In discussing this embarrassment with people close to me in much more detail, the reassurance I’m offered is that at least I learned from this relationship and break-up. These lessons are somewhat unconventional, definitely ones that I hadn’t heard before, so hopefully you can learn from them!

  1. Of course there’s the standard “you deserve better” thing, which is actually very, very true. You should never tolerate behavior and treatment that makes you feel ignored, unimportant, or disrespected. This still applies if it’s only sometimes. 
  2. On top of that, listen when the person you’re with tells you who they are. If you build up the courage to maturely stand up for yourself and the person goes back to their old ways, even after a spell of improvement, they’ve just shown you that they aren’t worth your time. 
  3. Moving on looks different for everyone. You don’t have to hit every step that you think you should. It’s more than okay to live your life without forgiving or forgetting. Closure and resolution are subjective, don’t let someone else define it for you. 
  4. A woman’s intuition never lies. There are historical, structural, and institutional reasons for women to be on high alert 24/7; your mind and body will alert you that something is wrong before it’s been completely figured out so pay attention to what you have to say to yourself. For example, if you have 5 dreams about your partner cheating on you over the 2 years that you’re together, they may not be cheating per se but there is a reason why you probably shouldn’t trust them. 
  5. Honestly, it’s really common to feel embarrassed after a break-up. Once the love-goggles come off, you might realize that the person you spent so much time with was actually ugly, selfish, boring, something else, or all of the above. Maybe you’re embarrassed about not just what you tolerated, but the way that you acted as well. It’s completely normal.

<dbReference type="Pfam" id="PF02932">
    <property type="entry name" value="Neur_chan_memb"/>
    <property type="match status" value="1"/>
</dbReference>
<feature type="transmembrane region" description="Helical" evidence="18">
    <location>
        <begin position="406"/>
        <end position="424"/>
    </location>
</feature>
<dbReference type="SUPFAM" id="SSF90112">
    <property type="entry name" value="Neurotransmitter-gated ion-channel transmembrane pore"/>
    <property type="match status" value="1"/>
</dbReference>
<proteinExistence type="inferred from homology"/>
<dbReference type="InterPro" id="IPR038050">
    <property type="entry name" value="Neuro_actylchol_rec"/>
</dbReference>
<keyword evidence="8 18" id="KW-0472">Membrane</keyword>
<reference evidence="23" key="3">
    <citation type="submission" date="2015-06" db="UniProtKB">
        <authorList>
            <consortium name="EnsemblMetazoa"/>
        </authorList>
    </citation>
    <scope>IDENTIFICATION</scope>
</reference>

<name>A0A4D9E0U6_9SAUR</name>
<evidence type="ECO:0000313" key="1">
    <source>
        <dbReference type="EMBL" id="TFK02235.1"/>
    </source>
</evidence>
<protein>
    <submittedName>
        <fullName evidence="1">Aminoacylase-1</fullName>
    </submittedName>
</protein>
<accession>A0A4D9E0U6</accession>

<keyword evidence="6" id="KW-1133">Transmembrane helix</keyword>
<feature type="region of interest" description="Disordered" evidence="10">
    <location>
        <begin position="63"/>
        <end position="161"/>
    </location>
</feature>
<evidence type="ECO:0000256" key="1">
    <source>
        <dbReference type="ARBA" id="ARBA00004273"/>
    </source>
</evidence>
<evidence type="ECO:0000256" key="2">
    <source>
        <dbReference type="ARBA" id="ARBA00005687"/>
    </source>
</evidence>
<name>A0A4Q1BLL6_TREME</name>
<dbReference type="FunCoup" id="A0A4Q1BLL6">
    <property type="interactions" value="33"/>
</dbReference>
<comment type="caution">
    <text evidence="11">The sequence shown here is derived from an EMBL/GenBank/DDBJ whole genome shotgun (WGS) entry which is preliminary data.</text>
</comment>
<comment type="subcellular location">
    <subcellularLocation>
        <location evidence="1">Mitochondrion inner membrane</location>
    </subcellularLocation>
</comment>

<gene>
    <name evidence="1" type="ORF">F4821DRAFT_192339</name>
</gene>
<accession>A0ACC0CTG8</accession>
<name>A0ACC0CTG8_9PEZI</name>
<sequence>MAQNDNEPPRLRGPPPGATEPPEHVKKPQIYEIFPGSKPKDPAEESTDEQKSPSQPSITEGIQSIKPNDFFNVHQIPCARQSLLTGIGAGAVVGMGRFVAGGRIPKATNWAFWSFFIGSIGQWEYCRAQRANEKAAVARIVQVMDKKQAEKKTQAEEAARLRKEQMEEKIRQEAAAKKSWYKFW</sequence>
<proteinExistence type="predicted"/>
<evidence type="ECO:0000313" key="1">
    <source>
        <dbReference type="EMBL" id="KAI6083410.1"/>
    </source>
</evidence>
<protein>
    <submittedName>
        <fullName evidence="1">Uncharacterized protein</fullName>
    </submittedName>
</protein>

6. Everyone perceives you differently—one of my roommates sees me as a #girlboss head-bitch-in-charge while another would describe me as a kind, smart woman that sacrifices too much too often. I’m most often told that I’m the former, a bossy gal that takes no shit. But, after two decades of being applauded for my independence and self-assurance as a young woman, I have to come to terms with perhaps being something in between that and self-sacrificial kindness. Don’t ignore versions of yourself that you don’t like because they are flawed—find balance and stay true to who you are, not who you think you should be.

No break-up is exactly identical. There’s no perfect science to moving on and there’s no right way to feel or act, especially when you’ve been hurt. It’s okay if it’s anticlimactic like mine, but it’s also okay if it feels like your world is ending in a way that makes you want to crawl under your bed and hide from it all. 
Just don’t sacrifice too much too young. Build the life that you want and kick out anyone who doesn’t support your dreams and/or isn’t willing to be there with you as you achieve them. Your 20’s are for being selfish.

Hi! I'm Alexa, one of the former Campus Coordinators for HerCampus UCSC. I love most old lady things (tea, embroidering, reading, etc.) and I dream of the day that I can retire to a green academia, Victorian home surrounded by cats and a wide array of novels!